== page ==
My name is Colin and my wife Gladys was taken from me by dementia.
I met Gladys in January 1958 and we were married the same year. I loved Gladys from the moment I saw her and knew I always wanted to be with her. We travelled together, we opened a youth club together, and we brought three wonderful children into the world.
Gladys was always lively and creative. The first signs that something was wrong was when she began to get her words muddled. We went to see the doctor, then the memory clinic. If you’ve had a personal experience of dementia in your family then I’m sure you remember clearly how it feels when you first hear the news. I do. When we were told Gladys had vascular dementia we were devastated and frightened.
Admiral Nurse support
There didn’t seem to be anything or anyone out there that could help us and I thought we would have to cope alone.
Whatever happened with Gladys’ dementia we were absolutely not going to be separated, and it was gaining the support of our Admiral Nurse Kellie that made this possible. She advised me to get Gladys reassessed so we could get more help and if her symptoms changed, and if something was getting us down, my two daughters and I could always contact Kellie.
When the end was approaching I don’t know what we would have done without Kellie’s knowledge of all the medical paperwork and all the things we had to do to prepare. There was one time when my daughter Janet was stuck at the doctor’s surgery waiting for an important document to be signed. Gladys was dying and Janet should have been by her mother’s side. Kellie rang the surgery and fast-tracked it. Without her intervention we might not all have been by Gladys’ side when she slipped away. We’d never have got over that.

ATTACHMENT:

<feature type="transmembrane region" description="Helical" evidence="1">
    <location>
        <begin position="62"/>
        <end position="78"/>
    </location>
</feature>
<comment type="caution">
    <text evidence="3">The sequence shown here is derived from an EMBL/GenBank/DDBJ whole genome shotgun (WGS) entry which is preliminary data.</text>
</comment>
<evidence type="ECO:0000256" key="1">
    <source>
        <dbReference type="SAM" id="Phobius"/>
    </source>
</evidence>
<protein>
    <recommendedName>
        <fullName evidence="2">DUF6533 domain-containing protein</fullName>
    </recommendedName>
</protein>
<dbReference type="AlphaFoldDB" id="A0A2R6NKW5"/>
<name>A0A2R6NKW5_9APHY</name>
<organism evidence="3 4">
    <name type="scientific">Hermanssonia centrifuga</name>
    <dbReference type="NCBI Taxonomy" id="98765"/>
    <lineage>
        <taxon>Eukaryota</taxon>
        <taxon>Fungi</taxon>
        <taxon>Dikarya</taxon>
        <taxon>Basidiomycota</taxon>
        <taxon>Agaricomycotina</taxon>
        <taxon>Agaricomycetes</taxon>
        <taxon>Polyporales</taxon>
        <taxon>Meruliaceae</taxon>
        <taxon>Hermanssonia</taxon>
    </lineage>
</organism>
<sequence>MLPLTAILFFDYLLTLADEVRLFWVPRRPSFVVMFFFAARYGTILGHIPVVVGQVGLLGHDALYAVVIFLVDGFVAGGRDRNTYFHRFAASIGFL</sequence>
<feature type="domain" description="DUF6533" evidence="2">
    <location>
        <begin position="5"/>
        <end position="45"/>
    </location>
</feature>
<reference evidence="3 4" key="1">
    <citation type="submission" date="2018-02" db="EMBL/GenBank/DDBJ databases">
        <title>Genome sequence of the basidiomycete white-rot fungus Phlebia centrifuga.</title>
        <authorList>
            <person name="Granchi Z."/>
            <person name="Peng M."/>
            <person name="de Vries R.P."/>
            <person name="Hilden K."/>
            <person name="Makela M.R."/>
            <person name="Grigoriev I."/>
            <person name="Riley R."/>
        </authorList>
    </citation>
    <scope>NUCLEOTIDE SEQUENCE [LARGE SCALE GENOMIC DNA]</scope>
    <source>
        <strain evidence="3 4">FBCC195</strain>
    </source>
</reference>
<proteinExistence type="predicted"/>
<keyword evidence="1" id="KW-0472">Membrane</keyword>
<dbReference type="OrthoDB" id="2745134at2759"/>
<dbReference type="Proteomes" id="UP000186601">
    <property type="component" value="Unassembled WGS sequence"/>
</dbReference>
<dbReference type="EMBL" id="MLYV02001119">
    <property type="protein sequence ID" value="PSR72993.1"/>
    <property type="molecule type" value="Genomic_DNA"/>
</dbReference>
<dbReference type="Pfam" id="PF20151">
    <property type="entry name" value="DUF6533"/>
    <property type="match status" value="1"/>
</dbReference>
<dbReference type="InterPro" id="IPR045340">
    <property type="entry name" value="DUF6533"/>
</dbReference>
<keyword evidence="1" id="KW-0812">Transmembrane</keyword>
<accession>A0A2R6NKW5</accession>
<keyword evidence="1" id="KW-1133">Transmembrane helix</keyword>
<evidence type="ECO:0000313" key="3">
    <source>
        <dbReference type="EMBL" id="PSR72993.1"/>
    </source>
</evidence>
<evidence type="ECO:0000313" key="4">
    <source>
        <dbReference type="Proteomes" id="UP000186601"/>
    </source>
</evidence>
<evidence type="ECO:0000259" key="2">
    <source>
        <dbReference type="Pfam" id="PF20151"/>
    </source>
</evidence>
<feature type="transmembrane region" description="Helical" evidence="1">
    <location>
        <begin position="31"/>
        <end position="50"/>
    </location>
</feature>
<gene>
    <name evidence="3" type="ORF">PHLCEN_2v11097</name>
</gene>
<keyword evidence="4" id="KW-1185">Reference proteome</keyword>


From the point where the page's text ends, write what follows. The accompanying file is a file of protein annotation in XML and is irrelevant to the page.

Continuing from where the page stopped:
It was only by chance that I found out about Admiral Nurses and I subsequently met our nurse, Kellie. Without the support of an Admiral Nurse, Gladys’ final months, days and hours would have been heartbreakingly different. Without the practical and emotional support of an Admiral Nurse she certainly wouldn’t have passed away surrounded by her family – the people she loved most in the world.
Kellie also continued to visit me after Gladys had died and helped me to rebuild my life.
When things get challenging or difficult, Admiral Nurses work alongside people with dementia, and their families: giving them compassionate one-to-one support, expert guidance and practical solutions